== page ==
7. The system of claim 5, wherein said CIMOM is further operable to prioritize said duplicate predetermined class instances prior to accretion of said duplicate class instances in said consolidation namespace.

8. The system of claim 1, wherein said CIMOM is further operable to populate said consolidation source namespace property of said extended CIM classes with the source namespace of said CIM classes.

9. The system of claim 1, wherein said data provider is further operable to execute instructions issued by said CIMOM.

10. The system of claim 1, wherein said data provider is further operable to interface with said CIM instance data through loading of libraries and data files.

11. A method of managing a plurality of managed elements in an information handling system, said plurality of managed elements defined by CIM classes existing in two or more common information model (CIM) namespaces, the method comprising: using a managed object format (MOF), to define a consolidation source namespace property to extend said CIM classes comprising said CIM namespaces; using a CIM object manager (CIMOM) to generate a consolidation namespace, wherein said consolidation namespace comprises said extended CIM classes; using a data provider to access said CIM namespaces to provide predetermined CIM instance data to said CIMOM for populating said extended CIM classes; and; using a client to access said consolidation namespace and manage said predetermined CIM instance data comprising said extended CIM classes.

12. The method of claim 11, further comprising: using said CIMOM to consolidate class instances of individual managed elements comprising said CIM namespaces into said consolidation namespace.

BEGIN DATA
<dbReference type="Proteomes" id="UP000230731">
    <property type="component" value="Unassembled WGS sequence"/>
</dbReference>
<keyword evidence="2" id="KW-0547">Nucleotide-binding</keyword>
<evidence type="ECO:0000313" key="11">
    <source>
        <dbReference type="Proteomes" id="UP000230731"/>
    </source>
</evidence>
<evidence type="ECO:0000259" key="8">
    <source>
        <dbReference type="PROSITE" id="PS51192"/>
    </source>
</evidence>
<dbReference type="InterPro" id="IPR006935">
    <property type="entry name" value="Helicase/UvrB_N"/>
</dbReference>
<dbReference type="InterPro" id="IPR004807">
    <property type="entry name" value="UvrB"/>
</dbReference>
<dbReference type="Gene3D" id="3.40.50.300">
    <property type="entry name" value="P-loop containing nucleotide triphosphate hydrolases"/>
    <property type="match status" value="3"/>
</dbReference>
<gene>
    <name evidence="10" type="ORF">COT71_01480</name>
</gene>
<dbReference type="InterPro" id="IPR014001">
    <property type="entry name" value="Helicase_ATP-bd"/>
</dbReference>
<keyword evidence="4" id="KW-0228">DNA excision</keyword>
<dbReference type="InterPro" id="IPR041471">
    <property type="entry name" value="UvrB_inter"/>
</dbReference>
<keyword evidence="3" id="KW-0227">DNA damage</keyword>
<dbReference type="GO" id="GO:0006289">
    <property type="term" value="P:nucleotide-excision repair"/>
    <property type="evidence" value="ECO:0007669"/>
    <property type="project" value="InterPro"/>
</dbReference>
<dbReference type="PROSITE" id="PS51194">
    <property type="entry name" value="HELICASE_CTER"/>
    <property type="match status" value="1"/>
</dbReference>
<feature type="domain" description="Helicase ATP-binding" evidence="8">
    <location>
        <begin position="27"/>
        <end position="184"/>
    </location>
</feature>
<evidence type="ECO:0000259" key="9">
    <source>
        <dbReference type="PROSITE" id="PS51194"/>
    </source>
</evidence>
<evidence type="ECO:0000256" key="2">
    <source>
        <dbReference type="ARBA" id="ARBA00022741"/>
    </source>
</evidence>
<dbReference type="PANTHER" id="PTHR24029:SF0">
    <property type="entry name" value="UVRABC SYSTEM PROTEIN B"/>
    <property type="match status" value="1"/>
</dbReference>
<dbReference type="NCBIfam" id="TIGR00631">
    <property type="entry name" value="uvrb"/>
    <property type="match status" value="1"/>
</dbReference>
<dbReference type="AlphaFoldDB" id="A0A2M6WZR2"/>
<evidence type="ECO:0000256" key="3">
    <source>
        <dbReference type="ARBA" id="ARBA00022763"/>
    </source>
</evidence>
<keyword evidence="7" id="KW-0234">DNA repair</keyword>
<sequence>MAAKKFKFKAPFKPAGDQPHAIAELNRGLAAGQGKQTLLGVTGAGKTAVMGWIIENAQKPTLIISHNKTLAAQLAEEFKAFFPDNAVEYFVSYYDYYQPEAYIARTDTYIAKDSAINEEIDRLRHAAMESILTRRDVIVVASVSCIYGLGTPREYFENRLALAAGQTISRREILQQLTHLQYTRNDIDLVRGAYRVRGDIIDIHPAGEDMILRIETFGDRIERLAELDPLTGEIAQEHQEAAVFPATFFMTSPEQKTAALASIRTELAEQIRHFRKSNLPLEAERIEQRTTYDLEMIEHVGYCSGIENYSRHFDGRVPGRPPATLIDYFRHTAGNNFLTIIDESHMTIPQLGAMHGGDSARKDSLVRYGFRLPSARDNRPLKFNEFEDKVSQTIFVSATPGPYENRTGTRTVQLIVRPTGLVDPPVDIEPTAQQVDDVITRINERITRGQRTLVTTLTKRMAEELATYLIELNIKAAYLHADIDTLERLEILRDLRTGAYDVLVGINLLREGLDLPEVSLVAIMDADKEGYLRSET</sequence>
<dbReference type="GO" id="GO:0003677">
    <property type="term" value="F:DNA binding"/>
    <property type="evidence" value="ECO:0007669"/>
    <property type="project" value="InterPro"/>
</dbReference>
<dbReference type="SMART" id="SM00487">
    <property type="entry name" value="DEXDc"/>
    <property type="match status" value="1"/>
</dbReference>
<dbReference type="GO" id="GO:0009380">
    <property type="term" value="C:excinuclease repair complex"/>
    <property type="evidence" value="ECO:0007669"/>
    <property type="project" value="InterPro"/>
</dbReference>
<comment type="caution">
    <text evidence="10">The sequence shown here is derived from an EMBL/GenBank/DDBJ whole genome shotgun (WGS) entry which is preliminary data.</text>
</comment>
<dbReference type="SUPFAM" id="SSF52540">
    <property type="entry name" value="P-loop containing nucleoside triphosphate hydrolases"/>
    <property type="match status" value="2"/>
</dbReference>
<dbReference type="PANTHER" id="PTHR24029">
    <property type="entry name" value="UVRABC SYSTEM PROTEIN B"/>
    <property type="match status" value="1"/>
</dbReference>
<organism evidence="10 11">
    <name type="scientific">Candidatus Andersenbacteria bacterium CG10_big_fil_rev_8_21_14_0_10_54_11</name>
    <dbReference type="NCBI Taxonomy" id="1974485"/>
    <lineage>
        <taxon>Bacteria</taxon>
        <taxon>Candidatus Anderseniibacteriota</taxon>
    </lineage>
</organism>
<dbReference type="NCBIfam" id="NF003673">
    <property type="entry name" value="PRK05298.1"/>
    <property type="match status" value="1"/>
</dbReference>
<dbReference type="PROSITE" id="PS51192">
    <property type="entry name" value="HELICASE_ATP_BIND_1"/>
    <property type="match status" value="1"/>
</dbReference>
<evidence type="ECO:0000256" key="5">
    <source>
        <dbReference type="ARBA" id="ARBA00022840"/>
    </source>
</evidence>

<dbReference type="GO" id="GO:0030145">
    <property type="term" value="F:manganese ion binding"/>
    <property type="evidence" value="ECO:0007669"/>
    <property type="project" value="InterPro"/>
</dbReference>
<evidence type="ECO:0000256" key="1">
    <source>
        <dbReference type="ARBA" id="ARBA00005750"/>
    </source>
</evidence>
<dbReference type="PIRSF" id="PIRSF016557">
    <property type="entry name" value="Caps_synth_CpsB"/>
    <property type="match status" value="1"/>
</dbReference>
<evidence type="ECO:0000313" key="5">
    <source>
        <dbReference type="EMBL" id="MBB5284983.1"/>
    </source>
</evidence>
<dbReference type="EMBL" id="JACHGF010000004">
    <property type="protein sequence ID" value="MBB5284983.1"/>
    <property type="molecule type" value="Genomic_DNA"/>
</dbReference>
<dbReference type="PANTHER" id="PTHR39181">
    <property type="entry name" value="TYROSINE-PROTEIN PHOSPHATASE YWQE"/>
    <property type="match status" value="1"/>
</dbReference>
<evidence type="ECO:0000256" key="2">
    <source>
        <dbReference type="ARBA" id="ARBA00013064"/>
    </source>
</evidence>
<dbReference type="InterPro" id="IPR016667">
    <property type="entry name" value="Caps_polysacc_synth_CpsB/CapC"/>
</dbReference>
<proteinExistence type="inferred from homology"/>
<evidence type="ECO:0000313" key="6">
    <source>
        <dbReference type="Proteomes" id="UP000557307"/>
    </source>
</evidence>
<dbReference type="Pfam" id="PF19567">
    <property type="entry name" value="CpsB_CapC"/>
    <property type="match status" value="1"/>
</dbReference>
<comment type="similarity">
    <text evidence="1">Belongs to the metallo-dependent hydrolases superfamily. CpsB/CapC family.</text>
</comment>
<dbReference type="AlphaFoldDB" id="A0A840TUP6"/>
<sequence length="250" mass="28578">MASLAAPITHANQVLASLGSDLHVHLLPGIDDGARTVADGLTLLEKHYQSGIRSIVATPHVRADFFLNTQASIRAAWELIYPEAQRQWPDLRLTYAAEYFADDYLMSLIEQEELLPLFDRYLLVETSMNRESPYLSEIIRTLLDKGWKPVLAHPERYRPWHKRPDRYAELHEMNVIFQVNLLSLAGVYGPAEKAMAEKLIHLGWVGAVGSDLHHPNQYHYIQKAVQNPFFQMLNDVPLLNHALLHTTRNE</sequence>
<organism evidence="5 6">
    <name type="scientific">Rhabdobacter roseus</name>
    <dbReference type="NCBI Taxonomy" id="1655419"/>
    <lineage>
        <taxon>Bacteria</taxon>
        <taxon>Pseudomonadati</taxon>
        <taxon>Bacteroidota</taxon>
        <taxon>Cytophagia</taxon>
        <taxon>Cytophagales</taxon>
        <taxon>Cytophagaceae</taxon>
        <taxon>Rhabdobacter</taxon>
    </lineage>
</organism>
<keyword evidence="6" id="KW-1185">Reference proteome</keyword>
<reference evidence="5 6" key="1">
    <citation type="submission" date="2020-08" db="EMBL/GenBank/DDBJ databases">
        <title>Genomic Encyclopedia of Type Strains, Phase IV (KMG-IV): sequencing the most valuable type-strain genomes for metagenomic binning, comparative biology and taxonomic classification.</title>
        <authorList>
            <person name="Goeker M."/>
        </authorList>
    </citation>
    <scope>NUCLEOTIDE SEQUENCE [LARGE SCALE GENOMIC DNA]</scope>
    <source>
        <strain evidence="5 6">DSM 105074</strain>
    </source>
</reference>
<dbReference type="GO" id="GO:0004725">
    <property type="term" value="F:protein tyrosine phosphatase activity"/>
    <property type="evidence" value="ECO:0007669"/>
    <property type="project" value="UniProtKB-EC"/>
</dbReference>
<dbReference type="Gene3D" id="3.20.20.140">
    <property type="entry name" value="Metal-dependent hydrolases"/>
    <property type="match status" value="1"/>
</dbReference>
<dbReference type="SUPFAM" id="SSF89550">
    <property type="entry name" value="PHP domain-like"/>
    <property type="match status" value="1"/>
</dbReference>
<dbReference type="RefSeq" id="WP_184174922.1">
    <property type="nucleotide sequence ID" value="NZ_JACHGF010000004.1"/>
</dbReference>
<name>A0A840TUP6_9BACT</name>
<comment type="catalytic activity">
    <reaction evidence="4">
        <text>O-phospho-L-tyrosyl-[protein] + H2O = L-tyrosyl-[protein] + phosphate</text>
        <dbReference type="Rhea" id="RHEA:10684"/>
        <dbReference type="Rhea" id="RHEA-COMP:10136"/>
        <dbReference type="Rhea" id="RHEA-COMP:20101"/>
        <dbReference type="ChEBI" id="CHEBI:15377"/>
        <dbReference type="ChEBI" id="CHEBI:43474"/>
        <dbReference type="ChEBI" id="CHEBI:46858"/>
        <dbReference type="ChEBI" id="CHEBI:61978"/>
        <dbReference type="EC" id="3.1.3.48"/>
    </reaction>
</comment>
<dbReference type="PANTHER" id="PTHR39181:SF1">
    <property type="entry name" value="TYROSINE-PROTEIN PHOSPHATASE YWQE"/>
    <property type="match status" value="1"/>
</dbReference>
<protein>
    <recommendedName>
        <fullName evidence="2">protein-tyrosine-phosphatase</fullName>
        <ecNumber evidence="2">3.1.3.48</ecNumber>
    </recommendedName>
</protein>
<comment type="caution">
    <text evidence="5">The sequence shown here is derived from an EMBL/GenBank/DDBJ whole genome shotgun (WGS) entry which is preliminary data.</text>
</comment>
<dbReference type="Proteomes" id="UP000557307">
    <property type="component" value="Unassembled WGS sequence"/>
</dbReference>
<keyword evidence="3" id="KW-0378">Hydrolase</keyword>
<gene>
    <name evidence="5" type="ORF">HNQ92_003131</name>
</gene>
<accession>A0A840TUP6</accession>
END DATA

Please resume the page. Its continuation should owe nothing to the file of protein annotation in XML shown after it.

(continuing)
13. The method of claim 12, further comprising: using said CIMOM to process enumeration requests from said client to enumerate instances of said class instances comprising said consolidation namespace.

14. The method of claim 13, further comprising: using said CIMOM to enumerate all said class instances comprising said consolidation namespace.

15. The method of claim 13, further comprising: using said CIMOM to enumerate duplicate class instances in said consolidation namespace.

16. The method of claim 15, further comprising: using said CIMOM to accrete said duplicate class instances in said consolidation namespace.

17. The method of claim 15, further comprising: using said CIMOM to prioritize said duplicate class instances prior to accretion of said duplicate class instances in said consolidation namespace.

18. The method of claim 11, further comprising: using said CIMOM to populate said consolidation source namespace property of said extended CIM classes with the source namespace of said CIM classes.

19. The method of claim 11, further comprising: using said data provider to execute instructions issued by said CIMOM.

20. The method of claim 11, further comprising: using said data provider to interface with said CIM instance data through loading of libraries and data files.

Description:

BACKGROUND OF THE INVENTION

1. Field of the Invention

The present invention relates in general to the field of information handling systems and more specifically, to systems management.

2. Description of the Related Art